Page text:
Keep Yard Waste Out of the Marine Ecosystem


With springtime rain and moderate temperatures, vegetation on our islands has been growing like crazy. This includes not only our lawns and gardens but weeds as well.

For those who live along the shoreline, the temptation may be to throw yard debris over the bluff, or onto the beach, letting nature carry it away. After all, it will decompose, right? Besides being illegal and subject to a fine, doing so can cause multiple problems to the marine environment. Any fertilizers or herbicides will make it to the shoreline along with the grass clippings, killing fragile marine life. Even if you use no chemicals, excess nitrogen created by decomposition can raise temperatures and deplete oxygen resulting in a threat to marine life. Grass clippings or waste can smother clam beds or kill forage fish eggs located on the upper beach. Any vegetation dumped onto your bluff can smother native plants that provide stability, and thus increase the chance of slides.

What are your options in disposing of yard and lawn debris?

  • Create a compost pile or purchase or build a compost bin; then use the resulting compost on your flower beds or garden.
  • Take it to Coupeville Solid Waste Complex or Camano Transfer Station.
  • Additionally,
    • Camano residents can get it picked up curbside by Waste Management or haul their yard debris to Lenz in Stanwood.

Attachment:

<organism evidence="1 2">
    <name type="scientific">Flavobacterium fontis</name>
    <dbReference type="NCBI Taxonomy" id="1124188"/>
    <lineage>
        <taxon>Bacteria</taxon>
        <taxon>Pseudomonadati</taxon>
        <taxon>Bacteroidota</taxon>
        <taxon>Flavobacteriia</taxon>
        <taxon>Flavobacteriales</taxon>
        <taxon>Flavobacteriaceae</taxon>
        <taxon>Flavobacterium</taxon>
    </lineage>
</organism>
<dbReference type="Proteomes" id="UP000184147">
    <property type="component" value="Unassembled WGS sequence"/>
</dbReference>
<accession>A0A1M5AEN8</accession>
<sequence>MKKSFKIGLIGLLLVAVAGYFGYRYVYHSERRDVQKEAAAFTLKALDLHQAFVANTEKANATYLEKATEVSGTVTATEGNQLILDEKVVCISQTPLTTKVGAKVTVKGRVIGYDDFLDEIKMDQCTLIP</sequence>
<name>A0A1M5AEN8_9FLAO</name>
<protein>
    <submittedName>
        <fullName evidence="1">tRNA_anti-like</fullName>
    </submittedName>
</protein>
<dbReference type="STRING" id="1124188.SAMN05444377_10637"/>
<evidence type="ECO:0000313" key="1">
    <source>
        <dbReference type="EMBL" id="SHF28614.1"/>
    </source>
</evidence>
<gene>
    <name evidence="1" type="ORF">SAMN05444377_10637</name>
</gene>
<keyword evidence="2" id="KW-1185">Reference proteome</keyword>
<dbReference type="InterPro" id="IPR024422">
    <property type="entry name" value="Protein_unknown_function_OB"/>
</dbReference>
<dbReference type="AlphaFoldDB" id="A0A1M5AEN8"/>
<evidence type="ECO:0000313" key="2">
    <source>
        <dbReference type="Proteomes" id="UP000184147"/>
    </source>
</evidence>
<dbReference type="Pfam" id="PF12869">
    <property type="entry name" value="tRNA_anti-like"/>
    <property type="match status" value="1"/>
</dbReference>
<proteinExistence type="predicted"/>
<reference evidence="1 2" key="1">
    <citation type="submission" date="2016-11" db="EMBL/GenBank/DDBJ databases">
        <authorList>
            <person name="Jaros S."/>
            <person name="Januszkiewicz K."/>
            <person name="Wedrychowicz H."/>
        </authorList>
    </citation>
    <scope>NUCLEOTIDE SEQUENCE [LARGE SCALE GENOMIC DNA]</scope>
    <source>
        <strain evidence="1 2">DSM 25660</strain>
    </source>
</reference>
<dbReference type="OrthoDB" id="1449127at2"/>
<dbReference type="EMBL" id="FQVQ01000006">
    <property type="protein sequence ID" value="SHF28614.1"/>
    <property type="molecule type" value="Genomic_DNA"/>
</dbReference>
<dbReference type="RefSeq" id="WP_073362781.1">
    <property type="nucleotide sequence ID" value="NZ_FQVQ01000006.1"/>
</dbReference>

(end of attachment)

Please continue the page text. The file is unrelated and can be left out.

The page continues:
• Oak Harbor residents can contact the city about curbside yard waste pick-up, in addition to garbage and recycling services.
    • Langley residents can purchase yard waste tickets in advance at City Hall to dispose of yard waste and storm debris at the Treatment Facility on Coles Road.
    • All Whidbey Topsoil in Freeland accepts stumps and branches. All of these disposal locations charge a fee for disposal.

Noxious weeds can be disposed of for free at your Island County Solid Waste Transfer Station. You must make certain your load is limited to the noxious weeds.

If you need help identifying noxious weeds, see the Washington State Noxious Weed Control Board website, or contact Island County’s Noxious Weed Coordinator, Seth Luginbill who can answer your questions. Additional information on noxious weeds control and disposal can be found here and in this article on identifying and controlling the top 10 noxious weeds.

Whidbey Conservation District offers an excellent guide to Natural Yard Care.

Just a reminder: keep pet waste out of compost bins/yard waste collection. Always bag pet waste and put it into your trash.

By Scott Chase and Joan Schrammeck, Stewardship Committee

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